Following productive and in-depth discussions with the federal and Ontario governments, the Office of the Privacy Commissioner of Canada (OPC) and the Office of the Information and Privacy Commissioner of Ontario (IPC) have concluded their review of the COVID Alert exposure notification application and support use of the app.
The federal government led the development of the app, which is being launched today first in Ontario. Because the app is positioned as a national initiative, the OPC and the IPC also consulted other provincial and territorial privacy commissioners.
The federal and Ontario regulators reviewed the app and provided recommendations to their respective governments based on key privacy principles outlined in a joint federal, provincial and territorial statement on tracing applications. In their view, all of these principles have now been met.
“Canadians can opt to use this technology knowing it includes very significant privacy protections,” says Daniel Therrien, Privacy Commissioner of Canada. “I will use it.”
Information and Privacy Commissioner of Ontario Patricia Kosseim agrees that the app could be an important tool, among others, to help control the spread of the virus in Ontario.
“I support the use of exposure notification technology to help control the spread of COVID-19, provided it is used in the way it’s been designed to respect the privacy of Ontarians,” says Commissioner Kosseim. “This app will only work if people trust their personal information will be protected and choose to use the technology. Based on our review of the app and acceptance of our recommendations, I am satisfied that there are strong measures built in to help protect individual privacy.”
The two commissioners support the use of the COVID Alert app by individuals on the following basis:
- The use of the app is voluntary and has been developed with robust safeguards to protect the identity of users. However, while the app is voluntary as it relates to the federal and Ontario governments, there is still a risk that third parties may seek to compel app users to disclose information as to their use of the app, including any exposure notifications. The governments have undertaken to communicate publicly that individuals should not be required to use the app or to disclose information about their use of the app. The commissioners welcome this concerted measure, recognizing, however, that such public messaging will only mitigate, but not eliminate, the risk to the voluntary nature of the app.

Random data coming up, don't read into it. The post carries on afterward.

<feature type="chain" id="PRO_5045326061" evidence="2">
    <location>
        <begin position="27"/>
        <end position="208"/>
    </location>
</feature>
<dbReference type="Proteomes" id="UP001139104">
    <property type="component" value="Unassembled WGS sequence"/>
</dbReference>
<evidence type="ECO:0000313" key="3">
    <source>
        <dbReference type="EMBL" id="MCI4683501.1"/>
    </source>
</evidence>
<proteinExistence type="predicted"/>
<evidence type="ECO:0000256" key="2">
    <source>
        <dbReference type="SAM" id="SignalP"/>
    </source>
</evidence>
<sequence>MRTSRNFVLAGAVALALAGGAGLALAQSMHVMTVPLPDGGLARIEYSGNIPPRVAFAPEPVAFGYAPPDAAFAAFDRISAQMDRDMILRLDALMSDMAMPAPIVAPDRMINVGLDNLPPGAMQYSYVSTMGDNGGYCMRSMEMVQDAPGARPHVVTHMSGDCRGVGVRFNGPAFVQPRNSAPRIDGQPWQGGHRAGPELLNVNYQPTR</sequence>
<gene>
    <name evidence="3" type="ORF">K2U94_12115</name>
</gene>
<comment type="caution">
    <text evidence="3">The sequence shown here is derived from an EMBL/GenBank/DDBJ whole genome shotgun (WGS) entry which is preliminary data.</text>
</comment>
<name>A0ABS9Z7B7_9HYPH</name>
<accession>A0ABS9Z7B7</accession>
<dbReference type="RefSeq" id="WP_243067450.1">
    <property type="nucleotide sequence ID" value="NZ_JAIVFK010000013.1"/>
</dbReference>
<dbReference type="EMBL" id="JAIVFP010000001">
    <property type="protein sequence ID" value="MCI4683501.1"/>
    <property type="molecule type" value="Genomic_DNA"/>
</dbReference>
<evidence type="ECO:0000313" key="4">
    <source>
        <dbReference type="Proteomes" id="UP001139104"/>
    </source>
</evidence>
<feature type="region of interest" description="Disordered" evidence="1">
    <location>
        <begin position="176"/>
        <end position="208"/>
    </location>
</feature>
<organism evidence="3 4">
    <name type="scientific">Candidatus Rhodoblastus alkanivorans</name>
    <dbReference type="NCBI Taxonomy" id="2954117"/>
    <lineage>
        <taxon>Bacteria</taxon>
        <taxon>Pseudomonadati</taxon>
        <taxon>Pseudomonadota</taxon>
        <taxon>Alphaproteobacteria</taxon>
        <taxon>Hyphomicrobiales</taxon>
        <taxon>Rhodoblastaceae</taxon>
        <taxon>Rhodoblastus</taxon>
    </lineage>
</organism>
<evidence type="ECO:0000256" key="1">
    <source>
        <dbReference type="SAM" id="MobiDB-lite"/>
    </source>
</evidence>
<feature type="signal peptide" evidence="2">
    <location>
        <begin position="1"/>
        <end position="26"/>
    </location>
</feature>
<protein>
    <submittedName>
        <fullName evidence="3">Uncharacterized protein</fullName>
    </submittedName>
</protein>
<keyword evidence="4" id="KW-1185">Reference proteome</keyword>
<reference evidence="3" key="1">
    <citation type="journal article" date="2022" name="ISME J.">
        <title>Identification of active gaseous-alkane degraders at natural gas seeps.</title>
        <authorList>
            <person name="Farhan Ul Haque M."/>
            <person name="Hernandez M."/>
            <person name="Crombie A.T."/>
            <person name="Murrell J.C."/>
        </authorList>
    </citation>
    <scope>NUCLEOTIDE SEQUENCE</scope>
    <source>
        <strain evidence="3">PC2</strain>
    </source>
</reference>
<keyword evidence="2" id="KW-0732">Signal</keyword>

- The governments of Canada and Ontario have sufficiently demonstrated that the application, although new and untested, is likely to be effective in reducing the spread of COVID-19, as part of a broader set of measures that includes manual contact tracing. However, because the effectiveness is uncertain, the commissioners recommended that the implementation of the app be closely monitored and that the app be decommissioned if new evidence indicates it is not, or is no longer, effective in achieving its intended purpose.
To meet the necessity and proportionality principle, both governments must monitor the app’s implementation and effectiveness and independent oversight will be important to foster public trust.
The government of Ontario will continue to be subject to Ontario’s privacy laws and ongoing oversight by the IPC.
The federal government has agreed to involve the OPC in an audit of the app after it is up and running. The audit will including ongoing analysis of the necessity and proportionality of the app, including its effectiveness, and an assessment of respect for the federal, provincial, territorial joint statement principles in the design and implementation of the app.
Discussions with the federal government have highlighted broader concerns related to law reform.
The government’s privacy assessment suggests that the federal Privacy Act does not apply to this initiative in light of a government assertion that the COVID Alert does not collect personal information.
“(I)t bears noting that an app, described worldwide as extremely privacy sensitive and the subject of reasoned concern for the future of democratic values, is defended by the Government of Canada as not subject to its privacy laws,” the OPC’s review report notes.
“This is again cause for modernizing our laws so that they effectively protect Canadian citizens.”
Office of the Privacy Commissioner of Canada
Office of the Information and Privacy Commissioner of Ontario